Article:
Industry Takes Sides on SEC Fiduciary Rule
Just as various industry players were divided on the Department of Labor’s fiduciary rule, the wealth management industry is split on how the SEC should approach its own version of the best-interest standard.
The Investment Adviser Association wants the SEC to adopt a tougher standard on broker-dealers while leaving the existing standard applied to investment advisors, Compliance Week writes. Writing in response to SEC chairman Jay Clayton’s June request for comment on standards of advisor conduct, the IAA also argued against a “disclosure only” solution, according to the publication. Such an approach was one of the options the SEC had requested comment on.
The SEC had also asked for comment about the efficacy of multiple standards rather than one standard that would apply to all advisors. According to the IAA’s letter, a single uniform standard “would dilute the existing Advisers Act fiduciary standard and lead to inconsistent treatment of retail and institutional clients,” Compliance Week writes.
The SEC has received dozens of letters in response to its request for comment, with opinions split on how it should move forward on a possible new advice standard, InvestmentNews writes.
Some brokerage industry groups are urging the regulator to resort to disclosures while strengthening the suitability standard, which lets brokers recommend higher-cost products as long as they meet the client’s goals and risk profiles, according to the publication.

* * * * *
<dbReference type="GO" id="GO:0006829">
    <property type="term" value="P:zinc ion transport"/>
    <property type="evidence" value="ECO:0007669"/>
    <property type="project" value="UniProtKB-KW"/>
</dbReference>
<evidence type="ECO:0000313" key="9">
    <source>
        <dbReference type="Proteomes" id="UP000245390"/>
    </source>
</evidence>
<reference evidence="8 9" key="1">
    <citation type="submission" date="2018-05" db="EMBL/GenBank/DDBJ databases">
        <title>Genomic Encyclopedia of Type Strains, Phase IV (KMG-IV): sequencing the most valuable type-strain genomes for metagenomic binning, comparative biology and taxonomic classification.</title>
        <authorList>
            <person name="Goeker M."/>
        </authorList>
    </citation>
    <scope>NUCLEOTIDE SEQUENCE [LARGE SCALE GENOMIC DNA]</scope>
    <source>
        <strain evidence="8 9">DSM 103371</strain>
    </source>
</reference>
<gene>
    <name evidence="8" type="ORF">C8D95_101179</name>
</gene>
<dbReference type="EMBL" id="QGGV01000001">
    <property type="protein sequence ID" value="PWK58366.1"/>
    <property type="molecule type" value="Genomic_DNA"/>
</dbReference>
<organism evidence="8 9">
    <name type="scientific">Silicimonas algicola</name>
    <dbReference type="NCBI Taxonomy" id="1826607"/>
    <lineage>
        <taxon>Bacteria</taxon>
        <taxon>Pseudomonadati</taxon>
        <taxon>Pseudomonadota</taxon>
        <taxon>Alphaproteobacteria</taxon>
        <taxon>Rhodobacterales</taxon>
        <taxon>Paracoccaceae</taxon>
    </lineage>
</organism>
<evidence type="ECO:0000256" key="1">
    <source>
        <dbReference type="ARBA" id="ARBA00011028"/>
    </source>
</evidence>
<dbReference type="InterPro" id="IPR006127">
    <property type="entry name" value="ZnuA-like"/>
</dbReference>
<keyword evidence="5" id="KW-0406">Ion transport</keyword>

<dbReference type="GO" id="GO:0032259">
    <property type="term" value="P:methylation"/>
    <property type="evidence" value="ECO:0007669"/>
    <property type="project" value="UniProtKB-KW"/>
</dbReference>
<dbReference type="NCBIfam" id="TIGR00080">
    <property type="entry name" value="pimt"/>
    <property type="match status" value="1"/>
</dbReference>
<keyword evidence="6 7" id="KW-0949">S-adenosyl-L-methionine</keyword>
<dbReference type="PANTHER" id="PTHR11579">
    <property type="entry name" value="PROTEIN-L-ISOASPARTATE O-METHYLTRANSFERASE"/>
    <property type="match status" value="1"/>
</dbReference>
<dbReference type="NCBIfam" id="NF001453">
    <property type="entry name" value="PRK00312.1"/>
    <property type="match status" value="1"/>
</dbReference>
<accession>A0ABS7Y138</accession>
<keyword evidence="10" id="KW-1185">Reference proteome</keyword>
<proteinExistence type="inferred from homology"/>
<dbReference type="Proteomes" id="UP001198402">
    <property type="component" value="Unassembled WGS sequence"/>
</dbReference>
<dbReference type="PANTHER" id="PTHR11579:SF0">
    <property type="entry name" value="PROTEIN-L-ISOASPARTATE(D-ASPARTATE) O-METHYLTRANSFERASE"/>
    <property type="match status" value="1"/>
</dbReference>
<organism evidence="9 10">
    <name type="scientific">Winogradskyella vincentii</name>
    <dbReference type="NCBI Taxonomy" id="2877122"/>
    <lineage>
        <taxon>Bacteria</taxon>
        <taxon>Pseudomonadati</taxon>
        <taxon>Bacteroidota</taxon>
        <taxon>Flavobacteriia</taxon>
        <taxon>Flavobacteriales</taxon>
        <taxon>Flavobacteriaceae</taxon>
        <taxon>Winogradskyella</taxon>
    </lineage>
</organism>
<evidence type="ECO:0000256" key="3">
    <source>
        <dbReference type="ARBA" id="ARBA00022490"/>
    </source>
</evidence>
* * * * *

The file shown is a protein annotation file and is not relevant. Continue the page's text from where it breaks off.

The Investment Company Institute is advocating for a best interest standard requiring advisors to disclose conflicts of interest and charge reasonable compensation, InvestmentNews writes.
But Fidelity Investments is urging the SEC to rely on disclosures and develop principles-based standards, according to the publication.
Meanwhile, Dalia Blass, the new head of the SEC’s investment management unit appointed last week, may be putting the fiduciary standard at the top of her to-do list, InvestmentNews writes.
Former investment division director Norm Champ, currently a partner at Kirkland & Ellis, tells the publication he would be “surprised if that’s not the first order of business.”
Blass’s views on the issue aren’t clear and she declined comment to InvestmentNews. But industry experts tell the publication she’s qualified to tackle the fiduciary question and has the ability to get consensus from the commissioners.
Blass had worked in the division for about 10 years before leaving in 2016 for the law firm Ropes & Gray, according to InvestmentNews.
The fate of the DOL’s fiduciary rule, in the meantime, remains unknown. The rule, which purports to require only retirement account advisors to put clients’ interests first, went into partial effect in June. The original date was already postponed by 60 days following a memorandum from President Donald Trump requesting further review.
The White House has since granted the DOL’s request to push back the rule’s final compliance deadline from January 2018 to July 2019. Experts say the delay will lead to a major revamp of the rule and the DOL has already said it will not enforce the rule’s provision barring advisors from requiring clients to sign arbitration waivers.